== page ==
Good's syndrome is a very rare form of adult-onset primary immunodeficiency in which the development of thymoma and recurrent infections involving various systems cause significant morbidity and mortality. The diagnosis rests on the identification of hypogammaglobulinemia and other associated laboratory findings and the prognosis strongly depends on a timely diagnosis.
The clinical presentation of Good's syndrome (GS) starts during adulthood, most commonly in the 4th or 5th decade of life, with a mean survival rate of 14 years and overall mortality rates of 45-57% according to most recent reports  . Recurrent infections due to bacterial, viral and fungal pathogens are the most important manifestation of Good's syndrome, arising due to extensive hypogammaglobulinemia and lymphopenia of varying severity  . Most notable examples are infections of the sinuses and the respiratory tract by encapsulated bacteria (haemophilus influenzae and streptococcus pneumoniae, as well as klebsiella pneumoniae and pseudomonas aeruginosa) and fungi (pneumocystis jirovecii), cutaneous and urinary tract infections, but also diarrheas caused by giardia lamblia, campylobacter jejuni, cytomegalovirus (CMV) and salmonella spp.   . Moreover, CMV retinitis, mucocutaneous candidiasis, herpes simplex virus (HSV) and human herpesvirus 8 (HHV-8) infections have been described . In rare cases, central nervous system (CNS) infection may be seen . Sinorespiratory infections manifest with a cough, nasal discharge, fever, and headaches, while diarrhea, abdominal pain, cramping and weight loss are typical signs of gastrointestinal infection. The second cardinal feature of Good's syndrome is the presence of a thymoma, and up to 42% of patients have a confirmed diagnosis prior to the onset of infections . In addition, thymomas are associated with a number of autoimmune disorders, and up to 50% of patients present with signs and symptoms of myasthenia gravis, whereas pemphigus, sjögren syndrome, pure red cell aplasia (PRCA) and systemic lupus erythematosus (SLE) have all been identified in patients suffering from this type of immunodeficiency . In up to 10% of patients, hypogammaglobulinemia may be quite severe even after successful removal of thymomas and is the main cause of mortality in this patient group .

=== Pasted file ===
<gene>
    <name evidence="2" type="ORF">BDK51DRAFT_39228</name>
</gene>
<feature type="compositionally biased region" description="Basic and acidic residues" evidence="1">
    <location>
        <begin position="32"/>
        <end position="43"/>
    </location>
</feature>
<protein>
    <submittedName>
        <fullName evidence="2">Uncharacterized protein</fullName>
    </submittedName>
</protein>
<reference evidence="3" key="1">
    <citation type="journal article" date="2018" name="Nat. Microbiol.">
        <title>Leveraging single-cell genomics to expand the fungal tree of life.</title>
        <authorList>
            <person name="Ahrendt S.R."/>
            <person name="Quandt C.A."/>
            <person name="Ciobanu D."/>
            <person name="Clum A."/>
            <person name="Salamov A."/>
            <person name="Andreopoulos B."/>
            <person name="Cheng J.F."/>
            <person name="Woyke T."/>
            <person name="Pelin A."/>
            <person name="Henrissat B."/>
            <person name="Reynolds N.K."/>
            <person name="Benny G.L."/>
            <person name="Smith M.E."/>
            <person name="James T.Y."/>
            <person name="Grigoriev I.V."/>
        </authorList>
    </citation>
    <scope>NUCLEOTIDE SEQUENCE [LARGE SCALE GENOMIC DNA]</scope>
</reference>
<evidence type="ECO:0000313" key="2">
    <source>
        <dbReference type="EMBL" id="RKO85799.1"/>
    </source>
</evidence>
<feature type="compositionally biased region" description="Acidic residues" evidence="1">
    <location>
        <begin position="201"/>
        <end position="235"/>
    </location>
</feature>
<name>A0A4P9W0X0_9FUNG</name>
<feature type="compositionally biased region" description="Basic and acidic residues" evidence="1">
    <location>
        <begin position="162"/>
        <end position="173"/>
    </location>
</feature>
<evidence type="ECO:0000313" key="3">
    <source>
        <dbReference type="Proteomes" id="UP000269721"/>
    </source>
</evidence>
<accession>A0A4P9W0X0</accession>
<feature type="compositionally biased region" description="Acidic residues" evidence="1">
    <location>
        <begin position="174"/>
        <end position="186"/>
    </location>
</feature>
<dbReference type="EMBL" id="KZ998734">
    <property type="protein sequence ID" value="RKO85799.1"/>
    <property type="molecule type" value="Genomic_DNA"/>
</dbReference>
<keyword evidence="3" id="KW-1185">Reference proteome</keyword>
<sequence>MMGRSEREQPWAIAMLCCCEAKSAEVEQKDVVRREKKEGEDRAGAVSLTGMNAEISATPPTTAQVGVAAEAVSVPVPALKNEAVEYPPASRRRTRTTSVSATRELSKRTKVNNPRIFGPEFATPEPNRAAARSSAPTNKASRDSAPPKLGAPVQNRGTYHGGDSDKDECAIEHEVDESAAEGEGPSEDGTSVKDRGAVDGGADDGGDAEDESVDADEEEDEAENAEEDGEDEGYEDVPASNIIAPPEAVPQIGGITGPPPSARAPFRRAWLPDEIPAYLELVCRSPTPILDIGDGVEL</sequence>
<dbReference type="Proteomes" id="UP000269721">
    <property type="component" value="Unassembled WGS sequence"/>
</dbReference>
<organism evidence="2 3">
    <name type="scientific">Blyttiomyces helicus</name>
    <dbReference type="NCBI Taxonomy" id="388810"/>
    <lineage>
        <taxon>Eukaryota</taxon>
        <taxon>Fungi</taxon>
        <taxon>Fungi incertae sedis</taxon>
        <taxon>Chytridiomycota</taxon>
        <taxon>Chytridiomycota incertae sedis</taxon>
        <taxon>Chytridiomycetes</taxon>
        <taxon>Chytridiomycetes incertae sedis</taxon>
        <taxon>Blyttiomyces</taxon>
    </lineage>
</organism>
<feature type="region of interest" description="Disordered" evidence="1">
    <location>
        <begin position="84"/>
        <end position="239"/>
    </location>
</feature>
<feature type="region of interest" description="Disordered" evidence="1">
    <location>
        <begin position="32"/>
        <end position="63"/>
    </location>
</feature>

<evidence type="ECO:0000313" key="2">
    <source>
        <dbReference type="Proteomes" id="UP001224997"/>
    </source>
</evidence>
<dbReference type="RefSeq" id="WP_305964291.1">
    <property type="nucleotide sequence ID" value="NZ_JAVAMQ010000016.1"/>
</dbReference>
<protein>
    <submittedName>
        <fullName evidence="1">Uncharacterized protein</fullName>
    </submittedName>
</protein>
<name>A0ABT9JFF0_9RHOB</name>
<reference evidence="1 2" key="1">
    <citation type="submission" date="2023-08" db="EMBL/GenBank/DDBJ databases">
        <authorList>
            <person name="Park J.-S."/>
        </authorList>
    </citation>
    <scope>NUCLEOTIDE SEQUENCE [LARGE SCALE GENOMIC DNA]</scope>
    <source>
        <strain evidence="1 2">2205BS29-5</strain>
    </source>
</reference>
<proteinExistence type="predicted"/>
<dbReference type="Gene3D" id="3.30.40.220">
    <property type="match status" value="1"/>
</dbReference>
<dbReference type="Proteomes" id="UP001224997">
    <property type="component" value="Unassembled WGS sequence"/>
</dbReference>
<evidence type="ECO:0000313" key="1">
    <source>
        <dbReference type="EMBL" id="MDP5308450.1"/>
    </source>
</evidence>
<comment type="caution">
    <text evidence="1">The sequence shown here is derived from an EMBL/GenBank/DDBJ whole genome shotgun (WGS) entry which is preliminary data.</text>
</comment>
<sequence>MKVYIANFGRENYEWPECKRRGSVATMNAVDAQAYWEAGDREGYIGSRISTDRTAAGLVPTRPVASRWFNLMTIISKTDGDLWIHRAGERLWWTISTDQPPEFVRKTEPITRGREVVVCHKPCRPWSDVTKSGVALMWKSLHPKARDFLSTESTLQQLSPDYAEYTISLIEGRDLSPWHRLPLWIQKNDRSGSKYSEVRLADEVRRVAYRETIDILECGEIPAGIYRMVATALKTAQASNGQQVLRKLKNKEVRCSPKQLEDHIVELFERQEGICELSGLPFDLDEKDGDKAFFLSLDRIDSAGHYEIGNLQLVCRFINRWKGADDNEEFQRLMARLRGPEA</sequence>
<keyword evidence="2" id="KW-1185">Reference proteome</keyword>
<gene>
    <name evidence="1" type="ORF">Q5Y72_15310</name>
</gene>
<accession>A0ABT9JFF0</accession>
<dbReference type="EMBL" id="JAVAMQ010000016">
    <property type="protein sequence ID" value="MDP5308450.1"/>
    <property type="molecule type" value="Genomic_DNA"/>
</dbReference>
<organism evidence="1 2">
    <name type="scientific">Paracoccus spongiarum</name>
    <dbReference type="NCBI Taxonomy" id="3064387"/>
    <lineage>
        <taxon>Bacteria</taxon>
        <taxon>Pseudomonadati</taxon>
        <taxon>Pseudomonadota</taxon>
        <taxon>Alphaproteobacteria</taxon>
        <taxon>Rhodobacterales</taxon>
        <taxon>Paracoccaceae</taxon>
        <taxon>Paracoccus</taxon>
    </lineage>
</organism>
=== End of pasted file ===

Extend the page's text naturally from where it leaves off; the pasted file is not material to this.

Despite the fact that less than 200 patients have been diagnosed with GS so far , an early diagnosis must be achieved in order to reduce the risk of adverse events and prevent more serious infections that can be life-threatening . For this reason, a detailed patient history (including assessment of age) must be obtained in order to identify the recent development of symptoms that may suggest recurrent infections, but laboratory studies are essential during diagnostic workup. A complete blood count (CBC) is mandatory and should be obtained right away, with anemia, leukopenia (either granulocytopenia or lymphopenia) and/or thrombocytopenia being frequently observed . Furthermore, a thorough immunological workup composed of CD4+/CD8+ T cell and B cell counts and a quantitative immunoglobulin assessment will confirm lymphopenia and hypogammaglobulinemia . Because many patients suffer from additional immunological diseases, detection of anti-acetylcholine receptor (AChR) antibodies, anti-Ro/SSA and anti-La/SSB, as well as antinuclear antibodies (ANA) for myasthenia gravis, sjögren syndrome and SLE, respectively, should be performed. Bone marrow aspiration, as a last resort, can reveal markedly reduced hematopoiesis . On the other hand, the presence of recurrent infections should raise valid suspicion toward disorders of the thymus, and imaging studies, mainly in the form of computed tomography (CT), but also biopsy, are necessary to identify thymoma as an accompanying feature and thus confirm the diagnosis.